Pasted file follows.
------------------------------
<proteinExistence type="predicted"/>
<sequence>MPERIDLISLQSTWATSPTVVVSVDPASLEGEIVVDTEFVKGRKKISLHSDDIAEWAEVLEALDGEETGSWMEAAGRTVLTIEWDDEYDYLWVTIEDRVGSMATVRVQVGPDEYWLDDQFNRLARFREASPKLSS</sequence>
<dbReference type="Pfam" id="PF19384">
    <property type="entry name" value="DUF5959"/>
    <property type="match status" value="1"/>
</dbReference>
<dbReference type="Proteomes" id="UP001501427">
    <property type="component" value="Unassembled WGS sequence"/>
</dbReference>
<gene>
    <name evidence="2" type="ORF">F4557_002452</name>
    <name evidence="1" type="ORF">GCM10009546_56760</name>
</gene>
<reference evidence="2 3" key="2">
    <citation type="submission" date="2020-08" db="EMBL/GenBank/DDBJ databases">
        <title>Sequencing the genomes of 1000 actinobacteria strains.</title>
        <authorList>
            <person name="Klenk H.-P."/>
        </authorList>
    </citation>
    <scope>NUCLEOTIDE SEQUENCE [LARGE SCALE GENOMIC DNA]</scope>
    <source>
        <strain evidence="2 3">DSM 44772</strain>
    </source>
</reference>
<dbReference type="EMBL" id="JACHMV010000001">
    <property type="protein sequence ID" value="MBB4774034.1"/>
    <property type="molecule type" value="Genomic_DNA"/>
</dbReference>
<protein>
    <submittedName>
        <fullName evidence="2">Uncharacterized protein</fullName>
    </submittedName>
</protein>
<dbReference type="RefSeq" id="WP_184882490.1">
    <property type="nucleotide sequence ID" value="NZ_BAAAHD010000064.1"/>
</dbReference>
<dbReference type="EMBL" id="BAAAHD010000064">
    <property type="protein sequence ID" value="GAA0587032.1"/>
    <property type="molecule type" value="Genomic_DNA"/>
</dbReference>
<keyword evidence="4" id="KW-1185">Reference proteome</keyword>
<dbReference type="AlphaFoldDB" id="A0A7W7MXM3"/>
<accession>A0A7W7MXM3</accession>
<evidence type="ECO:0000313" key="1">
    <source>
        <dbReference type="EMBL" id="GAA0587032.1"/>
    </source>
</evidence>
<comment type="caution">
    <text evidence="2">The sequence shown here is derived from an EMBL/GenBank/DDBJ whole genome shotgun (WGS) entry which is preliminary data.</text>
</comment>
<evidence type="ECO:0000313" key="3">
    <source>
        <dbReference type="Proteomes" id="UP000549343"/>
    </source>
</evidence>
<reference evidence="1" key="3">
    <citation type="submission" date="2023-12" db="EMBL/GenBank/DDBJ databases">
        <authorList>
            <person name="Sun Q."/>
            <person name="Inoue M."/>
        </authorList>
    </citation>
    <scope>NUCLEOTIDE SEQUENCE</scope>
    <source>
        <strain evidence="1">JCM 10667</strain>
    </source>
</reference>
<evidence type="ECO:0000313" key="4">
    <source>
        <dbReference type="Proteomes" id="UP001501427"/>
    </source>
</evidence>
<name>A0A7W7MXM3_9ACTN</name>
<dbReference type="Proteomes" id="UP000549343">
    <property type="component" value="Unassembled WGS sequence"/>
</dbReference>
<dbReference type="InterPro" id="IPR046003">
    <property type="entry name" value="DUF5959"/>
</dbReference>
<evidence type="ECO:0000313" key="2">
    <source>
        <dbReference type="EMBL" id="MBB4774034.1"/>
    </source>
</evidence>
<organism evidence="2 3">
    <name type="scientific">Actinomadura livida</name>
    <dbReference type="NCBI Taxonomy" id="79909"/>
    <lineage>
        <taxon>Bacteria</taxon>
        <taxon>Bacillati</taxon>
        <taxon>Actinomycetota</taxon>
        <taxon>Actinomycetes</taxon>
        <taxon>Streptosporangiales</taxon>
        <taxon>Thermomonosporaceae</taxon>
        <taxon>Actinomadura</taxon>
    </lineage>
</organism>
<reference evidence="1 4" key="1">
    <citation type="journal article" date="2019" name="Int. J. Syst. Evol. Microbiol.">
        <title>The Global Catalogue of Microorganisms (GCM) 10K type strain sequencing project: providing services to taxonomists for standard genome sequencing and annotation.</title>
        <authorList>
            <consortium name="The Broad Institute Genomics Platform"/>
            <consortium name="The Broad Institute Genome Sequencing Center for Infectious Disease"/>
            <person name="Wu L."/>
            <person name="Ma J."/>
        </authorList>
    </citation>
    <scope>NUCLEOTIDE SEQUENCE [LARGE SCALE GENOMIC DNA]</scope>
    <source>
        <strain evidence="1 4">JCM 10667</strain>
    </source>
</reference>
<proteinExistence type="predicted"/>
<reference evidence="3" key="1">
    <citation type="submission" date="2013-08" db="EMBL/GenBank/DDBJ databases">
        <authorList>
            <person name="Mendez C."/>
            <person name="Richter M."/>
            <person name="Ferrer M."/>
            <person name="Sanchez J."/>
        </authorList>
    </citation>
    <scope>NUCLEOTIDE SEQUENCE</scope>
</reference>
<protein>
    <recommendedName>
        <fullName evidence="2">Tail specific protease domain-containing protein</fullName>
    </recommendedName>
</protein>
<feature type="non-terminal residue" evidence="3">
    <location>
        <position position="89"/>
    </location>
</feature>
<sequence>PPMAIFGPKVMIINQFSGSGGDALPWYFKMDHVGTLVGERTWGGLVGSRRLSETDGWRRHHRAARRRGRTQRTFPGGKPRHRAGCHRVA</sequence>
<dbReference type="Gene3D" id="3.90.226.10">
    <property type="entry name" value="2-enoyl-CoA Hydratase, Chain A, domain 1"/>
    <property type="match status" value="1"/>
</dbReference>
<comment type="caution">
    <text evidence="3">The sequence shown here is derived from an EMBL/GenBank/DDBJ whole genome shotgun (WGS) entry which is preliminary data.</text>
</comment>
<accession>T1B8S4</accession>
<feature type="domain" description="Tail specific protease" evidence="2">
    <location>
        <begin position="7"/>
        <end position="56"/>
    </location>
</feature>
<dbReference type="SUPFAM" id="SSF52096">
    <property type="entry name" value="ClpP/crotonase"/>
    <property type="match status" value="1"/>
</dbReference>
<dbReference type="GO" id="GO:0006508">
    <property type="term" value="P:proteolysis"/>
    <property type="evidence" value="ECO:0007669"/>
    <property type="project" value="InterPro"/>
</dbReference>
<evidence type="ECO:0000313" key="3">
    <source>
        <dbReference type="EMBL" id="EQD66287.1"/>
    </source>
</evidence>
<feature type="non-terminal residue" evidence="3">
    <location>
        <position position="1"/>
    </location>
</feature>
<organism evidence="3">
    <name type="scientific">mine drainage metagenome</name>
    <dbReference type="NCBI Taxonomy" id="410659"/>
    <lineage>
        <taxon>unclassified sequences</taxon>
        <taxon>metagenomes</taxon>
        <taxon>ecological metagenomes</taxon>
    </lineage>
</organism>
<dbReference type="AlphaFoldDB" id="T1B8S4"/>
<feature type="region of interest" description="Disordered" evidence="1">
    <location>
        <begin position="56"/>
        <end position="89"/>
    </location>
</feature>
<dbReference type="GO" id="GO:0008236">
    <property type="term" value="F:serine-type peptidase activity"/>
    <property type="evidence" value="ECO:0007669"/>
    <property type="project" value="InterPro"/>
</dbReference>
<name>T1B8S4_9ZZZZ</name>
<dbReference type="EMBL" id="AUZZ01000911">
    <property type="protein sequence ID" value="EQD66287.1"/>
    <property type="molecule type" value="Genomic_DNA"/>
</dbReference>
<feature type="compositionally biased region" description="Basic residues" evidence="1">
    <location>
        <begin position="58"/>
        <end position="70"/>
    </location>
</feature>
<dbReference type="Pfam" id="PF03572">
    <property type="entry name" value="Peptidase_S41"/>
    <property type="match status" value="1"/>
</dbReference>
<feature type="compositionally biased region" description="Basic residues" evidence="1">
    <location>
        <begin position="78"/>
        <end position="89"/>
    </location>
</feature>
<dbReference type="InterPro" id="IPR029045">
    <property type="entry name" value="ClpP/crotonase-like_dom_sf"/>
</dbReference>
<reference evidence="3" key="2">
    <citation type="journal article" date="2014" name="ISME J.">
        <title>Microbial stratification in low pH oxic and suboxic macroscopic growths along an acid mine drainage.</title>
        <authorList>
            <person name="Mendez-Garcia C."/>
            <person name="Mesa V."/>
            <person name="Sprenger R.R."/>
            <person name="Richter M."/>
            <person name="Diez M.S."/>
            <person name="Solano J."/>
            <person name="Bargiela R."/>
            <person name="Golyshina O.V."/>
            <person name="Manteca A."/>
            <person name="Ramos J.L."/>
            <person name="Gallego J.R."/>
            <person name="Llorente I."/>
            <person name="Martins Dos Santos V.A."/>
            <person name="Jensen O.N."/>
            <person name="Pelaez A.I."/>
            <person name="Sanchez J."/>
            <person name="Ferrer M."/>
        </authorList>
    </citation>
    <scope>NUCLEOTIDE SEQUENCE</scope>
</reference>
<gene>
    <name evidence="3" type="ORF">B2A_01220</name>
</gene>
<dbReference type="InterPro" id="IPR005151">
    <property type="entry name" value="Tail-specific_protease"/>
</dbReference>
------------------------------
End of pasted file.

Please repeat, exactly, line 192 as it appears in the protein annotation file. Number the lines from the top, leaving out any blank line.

<name>T1B8S4_9ZZZZ</name>